That might account for some of the damage to Hatshepsut’s Red Chapel, but not for all. Her image and/or cartouche were removed from it, but the damage is inconsistent, to say the least. Maybe the reliefs weren’t attacked until after the shrine had been taken down, and the workers who carried out the job could only reach certain places; but that strikes one as somewhat sloppy reasoning.
Be that as it may, we come back to the question of why Thutmose didn’t go after Hatshepsut as soon as he assumed sole power. Some scholars try to explain the mystery by denying that Thutmose resented his aunt’s occupation of the throne. If I may be pardoned for interjecting a sexist viewpoint, I can’t believe that any normal, chauvinist male—much less Thutmose III—would have enjoyed being overshadowed by a mere woman. Either there is something horribly wrong with our interpretation of the royal succession in Egypt, or Hatshepsut had some means of dealing with Thutmose. But that’s only one part of the mystery. What made him decide, twenty years after her death or abdication, that history required revision?
One recent theory proposes that Thutmose felt no need to act against his aunt-stepmother until he realized that his end was near and feared his son’s succession to the throne was in jeopardy, threatened by the claims of another branch of the family. The trouble with this theory is that there is no evidence of rivals to the throne, legitimate or otherwise. Collateral branches of the royal family are essentially invisible; they must have existed, given the royal habit of polygamy, but uncles and nephews, cousins and half-cousins, do not seem to have had any particular status during this period. Even brothers of the king rate no special title, though the title of “king’s sister” is not uncommon. If the king was a minor, someone would have to act as regent, and this could open up interesting possibilities for pretenders lurking in the wings. However, in almost all the cases we know about, the boy’s mother acted as regent. Furthermore, Thutmose III’s heir was no helpless child. By the time his father died he was an adult and, as we shall see, no weakling. Nor was there any question of his legitimacy. His father was a king, and his mother a (lesser) royal wife.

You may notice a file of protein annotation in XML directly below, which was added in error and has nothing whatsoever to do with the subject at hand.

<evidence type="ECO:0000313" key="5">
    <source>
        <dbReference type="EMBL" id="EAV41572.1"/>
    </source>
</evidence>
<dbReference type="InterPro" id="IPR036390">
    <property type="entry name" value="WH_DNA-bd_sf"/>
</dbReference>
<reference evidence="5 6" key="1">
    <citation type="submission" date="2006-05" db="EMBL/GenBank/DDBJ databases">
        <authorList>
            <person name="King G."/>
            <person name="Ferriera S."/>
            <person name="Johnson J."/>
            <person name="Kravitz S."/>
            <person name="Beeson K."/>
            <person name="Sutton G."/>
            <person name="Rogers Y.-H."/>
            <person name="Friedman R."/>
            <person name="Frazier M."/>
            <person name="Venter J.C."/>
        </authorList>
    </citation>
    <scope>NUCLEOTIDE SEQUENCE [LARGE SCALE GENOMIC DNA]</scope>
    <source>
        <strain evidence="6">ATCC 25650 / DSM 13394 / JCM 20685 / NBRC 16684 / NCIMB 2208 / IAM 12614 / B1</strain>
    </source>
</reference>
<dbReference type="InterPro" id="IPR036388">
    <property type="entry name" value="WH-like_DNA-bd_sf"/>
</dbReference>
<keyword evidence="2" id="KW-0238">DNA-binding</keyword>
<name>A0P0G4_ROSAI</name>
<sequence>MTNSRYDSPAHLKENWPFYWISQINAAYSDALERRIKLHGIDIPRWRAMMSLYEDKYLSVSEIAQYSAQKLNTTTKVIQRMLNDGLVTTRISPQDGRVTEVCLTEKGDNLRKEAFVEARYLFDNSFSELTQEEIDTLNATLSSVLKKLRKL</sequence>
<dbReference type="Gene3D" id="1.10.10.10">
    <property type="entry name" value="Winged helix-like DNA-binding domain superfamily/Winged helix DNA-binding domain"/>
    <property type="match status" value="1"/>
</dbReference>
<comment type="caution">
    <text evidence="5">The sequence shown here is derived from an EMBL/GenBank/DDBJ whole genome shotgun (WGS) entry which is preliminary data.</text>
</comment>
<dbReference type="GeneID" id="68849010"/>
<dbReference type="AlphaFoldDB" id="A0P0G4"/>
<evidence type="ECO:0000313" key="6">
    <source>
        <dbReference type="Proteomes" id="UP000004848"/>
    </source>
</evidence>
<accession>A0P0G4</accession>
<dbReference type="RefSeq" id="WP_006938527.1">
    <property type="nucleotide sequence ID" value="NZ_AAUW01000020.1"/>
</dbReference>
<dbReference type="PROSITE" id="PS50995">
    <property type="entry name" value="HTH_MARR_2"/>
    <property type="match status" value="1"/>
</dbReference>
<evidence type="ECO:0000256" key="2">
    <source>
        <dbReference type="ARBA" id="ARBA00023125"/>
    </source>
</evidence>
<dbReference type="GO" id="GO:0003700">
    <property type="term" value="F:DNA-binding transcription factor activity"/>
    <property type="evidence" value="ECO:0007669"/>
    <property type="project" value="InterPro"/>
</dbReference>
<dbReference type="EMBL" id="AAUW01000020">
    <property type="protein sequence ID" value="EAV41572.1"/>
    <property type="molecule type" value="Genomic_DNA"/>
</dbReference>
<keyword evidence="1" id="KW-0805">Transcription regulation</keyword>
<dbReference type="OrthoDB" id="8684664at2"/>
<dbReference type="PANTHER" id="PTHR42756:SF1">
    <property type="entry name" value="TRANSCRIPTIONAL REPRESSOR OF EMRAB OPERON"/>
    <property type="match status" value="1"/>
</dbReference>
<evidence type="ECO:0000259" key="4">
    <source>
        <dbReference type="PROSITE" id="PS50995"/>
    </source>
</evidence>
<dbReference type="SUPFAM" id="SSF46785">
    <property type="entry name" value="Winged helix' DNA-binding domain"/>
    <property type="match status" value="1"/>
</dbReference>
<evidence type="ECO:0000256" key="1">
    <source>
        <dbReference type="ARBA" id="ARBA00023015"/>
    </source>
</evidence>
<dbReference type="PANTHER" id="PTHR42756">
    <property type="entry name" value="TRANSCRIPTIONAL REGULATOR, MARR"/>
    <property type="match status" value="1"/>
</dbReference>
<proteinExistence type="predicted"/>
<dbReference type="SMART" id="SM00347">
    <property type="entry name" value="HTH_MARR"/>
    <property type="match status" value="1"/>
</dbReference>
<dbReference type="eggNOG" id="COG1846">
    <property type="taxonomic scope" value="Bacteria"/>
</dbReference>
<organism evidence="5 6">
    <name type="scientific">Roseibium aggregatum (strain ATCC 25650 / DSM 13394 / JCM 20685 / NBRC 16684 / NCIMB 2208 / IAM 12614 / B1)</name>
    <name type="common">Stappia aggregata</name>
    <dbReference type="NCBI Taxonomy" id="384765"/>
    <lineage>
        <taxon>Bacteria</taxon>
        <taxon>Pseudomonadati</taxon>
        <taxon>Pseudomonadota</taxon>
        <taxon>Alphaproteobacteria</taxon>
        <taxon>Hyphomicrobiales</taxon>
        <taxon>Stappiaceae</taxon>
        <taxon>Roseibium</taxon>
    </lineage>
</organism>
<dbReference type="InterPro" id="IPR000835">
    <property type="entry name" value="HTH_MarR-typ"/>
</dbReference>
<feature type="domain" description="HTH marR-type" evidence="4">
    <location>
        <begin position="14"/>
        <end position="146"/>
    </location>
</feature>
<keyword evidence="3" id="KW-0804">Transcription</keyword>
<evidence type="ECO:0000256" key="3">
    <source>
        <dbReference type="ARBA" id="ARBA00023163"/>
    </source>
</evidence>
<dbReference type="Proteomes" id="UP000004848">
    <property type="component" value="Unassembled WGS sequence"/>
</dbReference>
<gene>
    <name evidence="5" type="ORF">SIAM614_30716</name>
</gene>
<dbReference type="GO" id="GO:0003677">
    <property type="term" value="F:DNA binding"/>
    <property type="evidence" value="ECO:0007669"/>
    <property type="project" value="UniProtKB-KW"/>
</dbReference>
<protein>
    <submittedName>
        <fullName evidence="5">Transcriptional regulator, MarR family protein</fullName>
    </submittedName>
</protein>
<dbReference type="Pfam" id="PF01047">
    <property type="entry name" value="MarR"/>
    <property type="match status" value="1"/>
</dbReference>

So far no one has come up with an explanation that is wholly satisfactory. Thutmose’s campaign against Hatshepsut’s memory was spasmodic and inconsistent. He left her images and cartouches untouched in some places, he concealed part of her magnificent obelisks but left them intact. But—and it is a large but—the statues of Hatshepsut at her mortuary temple were pulled down, smashed into bits, and buried. Her images and cartouches there were erased and, as we have seen, replaced by the names of Thutmose III and his father and his grandfather. We don’t know when this took place.
The revisionists also have several ideas about Senenmut’s fate. The belief that Hatshepsut turned against him, for one reason or another, is unproven. He may even have survived her. A lot of time has passed, and a lot of tomb robbers, iconoclasts, and vandals have been at work in Egypt; there is no way of telling who was responsible for the random destruction perpetrated on his sarcophagus and in his tombs.
So there they are—the lastest theories and my impertinent criticisms of them. Naturally I have a few opinions of my own. I still believe that Thutmose began abusing Hatshepsut’s monuments shortly after she disappeared from the scene, and that it took him a while to get round to the Red Chapel and, perhaps, other places. Personal resentment may or may not have been a factor. Another even more important motive may have been the need to “restore maat,” the proper order of things, by eliminating the “disorder” of a ruling female. Hatshepsut’s name is conspicuously absent from later king lists.
The last word has not been spoken; perhaps it never will be. I wait with interest to see what the next Hatshepsut Problem will be.